EF3 Tornado Hits Jonesboro, Local Churches Spring Into Action
Recovery efforts now underway amid COVID-19 pandemic
A bronze statue still stands despite the destruction surrounding it at the Mall at Turtle Creek Mall in Jonesboro, Arkansas. The tornado, rated an EF3 by the National Weather Service, carved a path of destruction through the city center. Although 22 injuries were reported, none were life-threatining and no fatalities have been reported. Photo by Jonesboro Police Department.
By Caleb Hennington
Digital Content Editor
On Saturday, March 28, a powerful storm whipped through the Northeast Arkansas city of Jonesboro, producing a large tornado that damaged hundreds of homes and businesses and injured 22 people.
Relief efforts are now underway to help the more than 200 buildings that were damaged by the tornado, which was rated an EF-3 by the National Weather Service office in Memphis with maximum winds of 140 mph.
According to local media reports, hundreds of millions of dollars in damage were caused by the tornado, which made its way through major city streets in the middle of town and through several residential areas north of the city center.
Remarkably, in part due to the current COVID-19 social distancing efforts in place throughout the U.S., no fatalities were reported from the tornado.
Despite the destruction caused to several businesses usually packed with people, including the Mall at Turtle Creek and surrounding restaurants, many buildings were empty when the storm hit Saturday evening.
United Methodist Churches in the city also received minimal damage, although several church members’ homes were impacted.
The Rev. John Miles, senior pastor at First United Methodist Church in Jonesboro, said that more than 100 church members were out on Sunday morning assisting in clean-up efforts, and more would be sent out in the coming days.
“While I am grieved by the disaster I am amazed that no one was killed. The damage to many houses was enormous,” Miles said. “I feel relief that no one was killed, sadness for the people who have lost their homes, and gratitude for the many people who have flooded these neighborhoods to help.”
Janice Mann, disaster response co-coordinator for the Arkansas Conference, said that at this time, access to the city is still very limited, although their team was allowed to enter on Monday and bring donations for relief efforts.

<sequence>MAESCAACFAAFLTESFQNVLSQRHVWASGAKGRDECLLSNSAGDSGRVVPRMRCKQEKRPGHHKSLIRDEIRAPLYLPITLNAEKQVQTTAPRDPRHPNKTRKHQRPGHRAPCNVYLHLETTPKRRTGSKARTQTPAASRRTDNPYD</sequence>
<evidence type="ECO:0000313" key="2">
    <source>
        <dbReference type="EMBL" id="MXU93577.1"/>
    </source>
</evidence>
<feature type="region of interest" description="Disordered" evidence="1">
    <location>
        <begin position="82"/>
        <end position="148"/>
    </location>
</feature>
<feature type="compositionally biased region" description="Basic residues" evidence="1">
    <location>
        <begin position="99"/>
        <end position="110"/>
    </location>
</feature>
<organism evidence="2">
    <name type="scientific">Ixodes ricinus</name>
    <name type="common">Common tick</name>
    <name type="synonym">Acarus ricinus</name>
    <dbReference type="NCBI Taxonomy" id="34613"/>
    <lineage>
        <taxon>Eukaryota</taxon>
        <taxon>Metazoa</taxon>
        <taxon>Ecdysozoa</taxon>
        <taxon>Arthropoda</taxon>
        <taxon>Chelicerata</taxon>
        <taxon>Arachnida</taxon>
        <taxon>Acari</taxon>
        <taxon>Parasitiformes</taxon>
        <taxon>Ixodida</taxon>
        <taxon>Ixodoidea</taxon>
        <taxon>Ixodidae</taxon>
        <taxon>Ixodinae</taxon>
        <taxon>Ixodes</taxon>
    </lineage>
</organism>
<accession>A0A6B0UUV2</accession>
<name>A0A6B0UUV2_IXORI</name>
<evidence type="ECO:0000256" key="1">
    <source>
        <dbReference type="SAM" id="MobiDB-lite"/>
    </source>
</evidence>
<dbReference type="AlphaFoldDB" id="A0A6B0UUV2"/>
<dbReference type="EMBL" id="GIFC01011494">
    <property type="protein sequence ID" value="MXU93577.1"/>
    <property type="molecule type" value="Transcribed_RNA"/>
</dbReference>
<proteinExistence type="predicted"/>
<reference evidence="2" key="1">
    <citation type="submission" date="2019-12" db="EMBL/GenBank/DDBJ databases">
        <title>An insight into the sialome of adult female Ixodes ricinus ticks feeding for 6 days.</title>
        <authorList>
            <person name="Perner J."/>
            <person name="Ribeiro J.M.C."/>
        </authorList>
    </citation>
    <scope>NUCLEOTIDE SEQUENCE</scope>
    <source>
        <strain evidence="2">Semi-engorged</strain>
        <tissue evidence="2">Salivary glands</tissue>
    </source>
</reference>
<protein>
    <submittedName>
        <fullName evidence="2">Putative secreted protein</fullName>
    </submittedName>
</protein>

“Right now, it looks like 20% residential damage, 80% businesses, but we don’t have official numbers yet,” Mann said. “I want to say thank you to St. Paul UMC for allowing us to use their facilities for our relief efforts and First UMC for housing our volunteers.”
At Cornerstone UMC, the Rev. Kathleen McMurray said her church has been hard at work sewing face masks to protect against the coronavirus since before the tornado hit, but after Saturday they have worked to hand out the masks to disaster response workers.
McMurray said that it’s been difficult to balance the need to help the community recover from this disaster while still remembering that physical distancing rules related to the coronavirus still have to be followed.
“It is really difficult to process such loss in the midst of the rising global pandemic of COVID-19. We want to help but we also want to help safely, and so we are doing our best to listen to the needs and procedures from our Disaster Response leaders in the community,” McMurray said.
Victor Moran, a member of First UMC Jonesboro whose home was damaged in the tornado, said the support he and his family have received from the church has made a huge impact on how he’s processing this challenging time.
“The team from First Church showed up at our house this morning like a conquering army. They completed in less than an hour what would have taken me days. Then they spread out through the neighborhood serving with grace, timeliness, and excellence.
“Please convey to the whole church Teresa’s and my deep, deep gratitude for what you all have done,” Moran said.
McMurray said that despite the tragedy of the past weekend, there is still hope that can be found in all of it.
“One of the biggest things we as people of faith can do is to offer hope. COVID-19 brings with it so much fear and anxiety already. Experiencing a disaster of this magnitude on top of it can be overwhelming. Being able to share the gospel of resurrection, in word and deed, in the midst of this is powerful for our community.”
Arkansas Gov. Asa Hutchinson declared a state of disaster for Jonesboro on Sunday, allowing the city and state to potentially receive federal money for disaster relief as well.
The Arkansas Conference has also set up a donation hub for disaster relief in Jonesboro and the surrounding community. To donate to tornado relief efforts, visit our online donation website and select Jonesboro Disaster Relief.